Trump fan to Mike Pence: If Hillary gets in, I'm ready for a revolution

A noteworthy exchange under any circumstances but especially today, hours after James O’Keefe’s bombshell about voter fraud in New York City dropped. That’s the voter’s concern here — not just a Trump loss next month but a loss due to Democratic cheating. Trump was always going to blame defeat on foul play, no matter how absurd the margins may be on Election Day, but the O’Keefe video gives that theory new credence. You’ve got a Democratic elections official in the country’s biggest city acknowledging matter-of-factly that cheating goes on to some degree. “What more do you need to know?” Trump will say. It’s so inevitable, in fact, that I wonder if Dems will use the inevitability of it to whip turnout on their own side in the final weeks of the election. If the race is close, they’ll tell their voters, Republicans will scream that the vote was rigged. Only a landslide of unriggable margins will force the right to acknowledge the legitimacy of Clinton’s win. And it’s true, the bigger Hillary’s victory is, the fewer people will buy into the “cheating” explanation. But for some, there’s no margin big enough to disprove the theory. On the contrary, if Clinton piles up a massive landslide, the sheer size of it will be cited as proof of its implausibility. “You mean to tell me that a garbage candidate like Hillary Clinton beat Trump by a bigger margin than Obama beat Romney? Ridiculous!”

Note how quick Pence is to dismiss the “revolution” talk, though. He even tries to reassure the voter that elections can’t be rigged nationally because each individual state oversees its own process. It’s creditable that he’s trying to talk Trump’s base out of radicalism — and it’s also a portent of things to come. If Trump loses and ends up going all in on the “cheating” excuse, mainstream Republicans will come under tremendous pressure from the media to push back for the sake of firming up “faith in the democratic process,” a.k.a. Clinton’s legitimacy. They’ll be under institutional pressures too. The more the GOP cries foul on a Hillary win, especially if she wins going away, the more Democrats will feel free to reciprocate the next time Republicans win. (Democrats are old pros at screeching about cheating, in fact, after 2000 and 2004.) In particular, Republican officials who are close to Trump and therefore carry more weight with his base will be pressed to use their leverage to make the case to those people that Trump lost fair and square. And there’s no GOP official closer to him than his own VP. Whether he likes it or not, Pence is going to end up being asked to be the point man for anti-cheating arguments on the right. If he declines, the media will tear him to pieces for it in 2020 if he runs for president. I’d expect Kellyanne Conway, the most conspicuously mainstream member of Trump’s inner circle (and a pollster by trade), to come under heavy pressure too to acknowledge Clinton’s win, if only in the interest of stamping out “revolution” talk like this. That’ll be an interesting subplot to the feeding frenzy of recriminations within the GOP if/when Trump goes on to lose. Which Republicans are trying to gingerly shore up faith in the election’s outcome and which are trying to tear it down?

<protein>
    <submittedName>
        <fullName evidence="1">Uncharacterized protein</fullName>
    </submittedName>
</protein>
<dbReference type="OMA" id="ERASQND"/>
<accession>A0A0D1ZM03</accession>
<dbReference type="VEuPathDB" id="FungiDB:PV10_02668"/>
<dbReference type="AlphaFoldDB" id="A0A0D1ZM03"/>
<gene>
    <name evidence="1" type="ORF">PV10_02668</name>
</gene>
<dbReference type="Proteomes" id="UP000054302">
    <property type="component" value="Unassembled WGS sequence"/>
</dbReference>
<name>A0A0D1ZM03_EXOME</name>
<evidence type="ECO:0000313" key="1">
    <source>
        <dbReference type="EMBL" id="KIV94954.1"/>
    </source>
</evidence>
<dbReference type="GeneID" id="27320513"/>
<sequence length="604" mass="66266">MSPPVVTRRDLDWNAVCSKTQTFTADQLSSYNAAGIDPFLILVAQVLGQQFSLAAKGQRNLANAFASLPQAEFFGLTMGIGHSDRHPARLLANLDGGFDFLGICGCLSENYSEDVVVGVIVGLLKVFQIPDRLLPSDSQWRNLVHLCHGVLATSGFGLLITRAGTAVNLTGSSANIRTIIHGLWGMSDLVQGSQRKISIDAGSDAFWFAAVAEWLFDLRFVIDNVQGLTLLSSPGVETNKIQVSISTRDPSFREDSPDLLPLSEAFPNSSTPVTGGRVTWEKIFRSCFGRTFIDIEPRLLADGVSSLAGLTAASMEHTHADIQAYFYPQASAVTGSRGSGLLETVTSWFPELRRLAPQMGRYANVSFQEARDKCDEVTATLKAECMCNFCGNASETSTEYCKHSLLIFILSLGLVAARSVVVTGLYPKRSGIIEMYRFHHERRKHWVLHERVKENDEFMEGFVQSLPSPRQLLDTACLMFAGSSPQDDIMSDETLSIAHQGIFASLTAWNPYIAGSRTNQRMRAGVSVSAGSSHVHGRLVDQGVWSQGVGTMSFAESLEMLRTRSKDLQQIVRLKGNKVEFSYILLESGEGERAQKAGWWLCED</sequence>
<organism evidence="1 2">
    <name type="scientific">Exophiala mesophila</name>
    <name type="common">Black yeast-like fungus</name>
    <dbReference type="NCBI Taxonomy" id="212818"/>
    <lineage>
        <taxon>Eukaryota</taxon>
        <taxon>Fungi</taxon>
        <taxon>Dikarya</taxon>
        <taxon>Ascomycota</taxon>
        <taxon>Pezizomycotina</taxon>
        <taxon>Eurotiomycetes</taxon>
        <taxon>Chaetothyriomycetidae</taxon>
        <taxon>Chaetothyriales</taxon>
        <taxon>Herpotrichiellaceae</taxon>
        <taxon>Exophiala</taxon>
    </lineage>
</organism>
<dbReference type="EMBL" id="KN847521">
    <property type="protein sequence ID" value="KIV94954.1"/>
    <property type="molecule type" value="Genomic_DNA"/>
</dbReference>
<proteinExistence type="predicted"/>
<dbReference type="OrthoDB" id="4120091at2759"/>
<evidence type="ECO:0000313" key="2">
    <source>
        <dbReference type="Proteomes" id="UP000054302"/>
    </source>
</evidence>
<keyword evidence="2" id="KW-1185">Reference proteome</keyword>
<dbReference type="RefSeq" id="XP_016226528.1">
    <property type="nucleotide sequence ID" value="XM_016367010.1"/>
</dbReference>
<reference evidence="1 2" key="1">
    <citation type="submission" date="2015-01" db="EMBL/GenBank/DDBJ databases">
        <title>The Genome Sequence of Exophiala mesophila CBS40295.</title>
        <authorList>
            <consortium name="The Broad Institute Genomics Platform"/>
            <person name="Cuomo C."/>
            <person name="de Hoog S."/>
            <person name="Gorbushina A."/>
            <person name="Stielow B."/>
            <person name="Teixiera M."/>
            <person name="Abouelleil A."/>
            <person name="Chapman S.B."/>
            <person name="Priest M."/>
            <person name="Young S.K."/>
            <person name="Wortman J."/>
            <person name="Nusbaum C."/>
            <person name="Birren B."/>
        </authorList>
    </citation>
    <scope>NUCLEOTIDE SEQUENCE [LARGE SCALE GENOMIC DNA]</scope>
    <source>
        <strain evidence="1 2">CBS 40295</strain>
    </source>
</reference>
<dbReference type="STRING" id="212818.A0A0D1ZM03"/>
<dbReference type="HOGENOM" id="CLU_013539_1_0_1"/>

By the way, a new Reuters poll out this afternoon has Clinton leading nationally by eight points, up three in a week and in line with the 7-9-point range that NBC saw in its polling over the weekend. More interestingly, fully 53 percent thought Hillary won the debate versus 32 percent who thought Trump did. That’s similar to CNN’s post-debate poll, which had it 57/34. Those are surprisingly lopsided margins for an event at which Trump performed better than he did at the first debate while Clinton was mediocre and unmemorable. A Twitter pal had the same thought I did after seeing the CNN numbers yesterday: Maybe some critical mass of the public has now written Trump off to the point where they’re not willing to credit him with anything, including a decent debate performance. If asked “Trump or X?”, they may be reflexively answering “X” no matter what “X” is. Who won the debate? Why, X did. Not a good sign for Election Day, needless to say.

Jazz Shaw Aug 07, 2022 2:31 PM ET